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dc.contributor.authorNew, L
dc.contributor.authorMatthiopoulos, Jason
dc.contributor.authorRedpath, S
dc.contributor.authorBuckland, Stephen Terrence
dc.date.accessioned2014-08-12T12:31:01Z
dc.date.available2014-08-12T12:31:01Z
dc.date.issued2009-09
dc.identifier.citationNew , L , Matthiopoulos , J , Redpath , S & Buckland , S T 2009 , ' Fitting models of multiple-hypotheses to partial population data : investigating the causes of cycles in red grouse ' , American Naturalist , vol. 174 , no. 3 , pp. 399-412 . https://doi.org/10.1086/603625en
dc.identifier.issn1537-5323
dc.identifier.otherPURE: 424450
dc.identifier.otherPURE UUID: 9071e712-d134-4930-865a-0fc9916f68fc
dc.identifier.otherWOS: 000268653400013
dc.identifier.otherScopus: 70149118989
dc.identifier.otherORCID: /0000-0002-9939-709X/work/73700975
dc.identifier.urihttp://hdl.handle.net/10023/5119
dc.description.abstractThere are two postulated causes for the observed periodic fluctuations (cycles) in red grouse (Lagopus lagopus scoticus). The first involves interaction with the parasitic nematode Trichostrongylus tenuis. The second invokes delayed regulation through the effect of male aggressiveness on territoriality. Empirical evidence exists to support both hypotheses, and each hypothesis has been modeled deterministically. However, little effort has gone into looking at the combined effects of the two mechanisms or formally fitting the corresponding models to field data. Here we present a model for red grouse dynamics that includes both parasites and territoriality. To explore the single and combined hypotheses, we specify three versions of this model and fit them to data using Bayesian state-space modeling, a method that allows statistical inference to be performed on mechanistic models such as ours. Output from the three models is then examined to determine their goodness of fit and the biological plausibility of the parameter values required by each to fit the population data. While all three models are capable of emulating the observed cyclic dynamics, only the model including both aggression and parasites does so under consistently realistic parameter values, providing theoretical support for the idea that both mechanisms shape red grouse cycles.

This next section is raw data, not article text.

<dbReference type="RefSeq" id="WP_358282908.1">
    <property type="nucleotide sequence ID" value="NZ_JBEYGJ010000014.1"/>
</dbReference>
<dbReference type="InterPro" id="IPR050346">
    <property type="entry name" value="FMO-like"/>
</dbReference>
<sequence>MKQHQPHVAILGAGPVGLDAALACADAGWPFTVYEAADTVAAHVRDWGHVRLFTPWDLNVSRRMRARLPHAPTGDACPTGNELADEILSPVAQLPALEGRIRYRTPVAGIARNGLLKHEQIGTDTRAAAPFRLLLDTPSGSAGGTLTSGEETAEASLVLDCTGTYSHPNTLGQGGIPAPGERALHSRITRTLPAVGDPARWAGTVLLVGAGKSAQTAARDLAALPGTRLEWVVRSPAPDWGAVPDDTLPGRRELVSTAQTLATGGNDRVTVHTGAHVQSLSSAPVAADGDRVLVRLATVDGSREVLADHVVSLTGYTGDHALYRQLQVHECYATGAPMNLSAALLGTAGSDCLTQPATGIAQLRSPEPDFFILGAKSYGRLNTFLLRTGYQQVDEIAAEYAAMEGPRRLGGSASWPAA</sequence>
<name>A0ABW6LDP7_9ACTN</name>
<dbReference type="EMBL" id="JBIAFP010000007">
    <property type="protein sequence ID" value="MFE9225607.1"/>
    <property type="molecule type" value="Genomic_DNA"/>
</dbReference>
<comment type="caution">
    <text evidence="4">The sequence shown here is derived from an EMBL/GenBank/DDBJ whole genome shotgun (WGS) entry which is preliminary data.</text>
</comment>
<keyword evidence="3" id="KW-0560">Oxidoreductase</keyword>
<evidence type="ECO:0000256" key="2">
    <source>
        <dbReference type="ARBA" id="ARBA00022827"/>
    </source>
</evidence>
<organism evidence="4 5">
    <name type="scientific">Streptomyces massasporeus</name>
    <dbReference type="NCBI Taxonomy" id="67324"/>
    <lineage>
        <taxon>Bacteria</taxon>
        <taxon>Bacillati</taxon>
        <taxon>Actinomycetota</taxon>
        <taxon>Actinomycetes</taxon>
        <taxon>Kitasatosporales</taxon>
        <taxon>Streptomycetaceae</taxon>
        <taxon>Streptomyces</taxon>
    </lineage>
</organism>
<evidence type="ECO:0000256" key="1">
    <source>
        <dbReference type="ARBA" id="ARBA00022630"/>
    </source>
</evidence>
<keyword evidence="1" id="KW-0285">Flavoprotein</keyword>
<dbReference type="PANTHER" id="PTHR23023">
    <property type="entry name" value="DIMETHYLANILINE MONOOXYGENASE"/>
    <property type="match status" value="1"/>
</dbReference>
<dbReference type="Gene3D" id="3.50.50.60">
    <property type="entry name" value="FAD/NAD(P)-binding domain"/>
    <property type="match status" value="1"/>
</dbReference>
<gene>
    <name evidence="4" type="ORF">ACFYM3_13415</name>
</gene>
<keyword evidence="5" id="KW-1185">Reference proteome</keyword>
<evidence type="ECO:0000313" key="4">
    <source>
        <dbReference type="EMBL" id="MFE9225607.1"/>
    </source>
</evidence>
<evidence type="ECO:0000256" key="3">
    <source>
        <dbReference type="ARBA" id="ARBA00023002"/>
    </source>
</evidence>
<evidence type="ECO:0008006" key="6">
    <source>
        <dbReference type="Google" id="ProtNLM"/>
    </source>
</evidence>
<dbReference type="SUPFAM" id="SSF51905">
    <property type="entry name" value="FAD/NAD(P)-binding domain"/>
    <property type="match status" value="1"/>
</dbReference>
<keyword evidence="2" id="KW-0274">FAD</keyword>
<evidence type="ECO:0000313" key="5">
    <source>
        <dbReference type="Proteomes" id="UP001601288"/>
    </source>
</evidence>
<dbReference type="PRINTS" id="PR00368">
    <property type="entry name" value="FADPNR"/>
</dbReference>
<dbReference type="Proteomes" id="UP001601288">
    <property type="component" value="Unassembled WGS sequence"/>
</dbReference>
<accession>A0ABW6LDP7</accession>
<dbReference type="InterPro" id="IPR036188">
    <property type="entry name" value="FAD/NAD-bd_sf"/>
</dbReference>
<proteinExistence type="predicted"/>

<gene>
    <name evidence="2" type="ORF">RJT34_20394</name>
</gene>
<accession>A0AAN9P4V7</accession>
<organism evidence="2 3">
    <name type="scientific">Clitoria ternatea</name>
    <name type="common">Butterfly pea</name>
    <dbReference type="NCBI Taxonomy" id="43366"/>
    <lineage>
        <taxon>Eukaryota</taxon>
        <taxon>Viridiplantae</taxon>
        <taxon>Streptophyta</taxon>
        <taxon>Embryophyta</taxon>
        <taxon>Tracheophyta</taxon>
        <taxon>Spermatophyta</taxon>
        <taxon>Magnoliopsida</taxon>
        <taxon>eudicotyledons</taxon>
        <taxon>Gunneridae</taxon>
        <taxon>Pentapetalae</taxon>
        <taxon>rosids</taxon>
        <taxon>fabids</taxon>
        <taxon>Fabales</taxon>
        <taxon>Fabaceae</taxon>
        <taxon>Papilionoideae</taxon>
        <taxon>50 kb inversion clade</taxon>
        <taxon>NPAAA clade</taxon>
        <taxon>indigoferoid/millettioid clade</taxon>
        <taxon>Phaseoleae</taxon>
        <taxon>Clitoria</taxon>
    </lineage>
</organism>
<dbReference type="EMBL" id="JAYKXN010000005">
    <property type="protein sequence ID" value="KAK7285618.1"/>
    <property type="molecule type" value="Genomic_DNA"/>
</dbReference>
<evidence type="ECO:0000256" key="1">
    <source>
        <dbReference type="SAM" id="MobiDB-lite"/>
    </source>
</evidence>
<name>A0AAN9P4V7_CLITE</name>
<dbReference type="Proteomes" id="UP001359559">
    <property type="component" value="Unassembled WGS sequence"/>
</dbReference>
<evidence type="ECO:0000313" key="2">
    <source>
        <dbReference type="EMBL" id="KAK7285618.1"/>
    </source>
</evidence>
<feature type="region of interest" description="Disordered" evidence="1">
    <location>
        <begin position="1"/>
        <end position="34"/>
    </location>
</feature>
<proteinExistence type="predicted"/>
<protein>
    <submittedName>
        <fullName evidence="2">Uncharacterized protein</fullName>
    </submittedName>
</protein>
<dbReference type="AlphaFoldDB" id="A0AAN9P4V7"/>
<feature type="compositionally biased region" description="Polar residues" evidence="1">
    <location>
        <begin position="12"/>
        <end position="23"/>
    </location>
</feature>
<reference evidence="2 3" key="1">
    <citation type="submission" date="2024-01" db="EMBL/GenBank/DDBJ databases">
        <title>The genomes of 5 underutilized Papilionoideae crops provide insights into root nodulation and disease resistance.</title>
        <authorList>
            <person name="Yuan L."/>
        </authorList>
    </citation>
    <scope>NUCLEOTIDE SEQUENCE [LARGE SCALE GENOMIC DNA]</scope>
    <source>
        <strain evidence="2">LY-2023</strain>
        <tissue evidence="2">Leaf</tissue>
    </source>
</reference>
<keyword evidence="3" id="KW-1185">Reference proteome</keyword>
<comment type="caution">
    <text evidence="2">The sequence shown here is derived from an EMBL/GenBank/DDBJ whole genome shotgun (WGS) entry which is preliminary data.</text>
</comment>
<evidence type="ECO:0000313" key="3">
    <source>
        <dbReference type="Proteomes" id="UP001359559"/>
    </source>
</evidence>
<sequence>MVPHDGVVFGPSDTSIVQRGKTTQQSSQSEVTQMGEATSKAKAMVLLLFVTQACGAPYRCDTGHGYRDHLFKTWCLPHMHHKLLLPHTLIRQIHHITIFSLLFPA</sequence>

dc.format.extent14
dc.language.isoeng
dc.relation.ispartofAmerican Naturalisten
dc.rights© 2009 by The University of Chicago.en
dc.subjectAaggressivenessen
dc.subjectBayesian statisticsen
dc.subjectCyclic population dynamicsen
dc.subjectLagopus lagopus scoticusen
dc.subjectstate-space modelingen
dc.subjectTrichostrongylus tenuisen
dc.subjectKin-facilitation hypothesisen
dc.subjectHost-parasite systemen
dc.subjectTerritorial behavioren
dc.subjectDynamicsen
dc.subjectStabilityen
dc.subjectTransmissionen
dc.subjectRecruitmenten
dc.subjectQH301 Biologyen
dc.subject.lccQH301en
dc.titleFitting models of multiple-hypotheses to partial population data : investigating the causes of cycles in red grouseen
dc.typeJournal articleen
dc.description.versionPublisher PDFen
dc.contributor.institutionUniversity of St Andrews.School of Mathematics and Statisticsen
dc.contributor.institutionUniversity of St Andrews.School of Biologyen
dc.contributor.institutionUniversity of St Andrews.Scottish Oceans Instituteen
dc.contributor.institutionUniversity of St Andrews.Marine Alliance for Science & Technology Scotlanden
dc.identifier.doihttps://doi.org/10.1086/603625
dc.description.statusPeer revieweden
dc.identifier.urlhttp://www.scopus.com/inward/record.url?scp=70149118989&partnerID=8YFLogxKen
dc.identifier.urlhttp://www.press.uchicago.edu/ucp/journals/journal/an.htmlen


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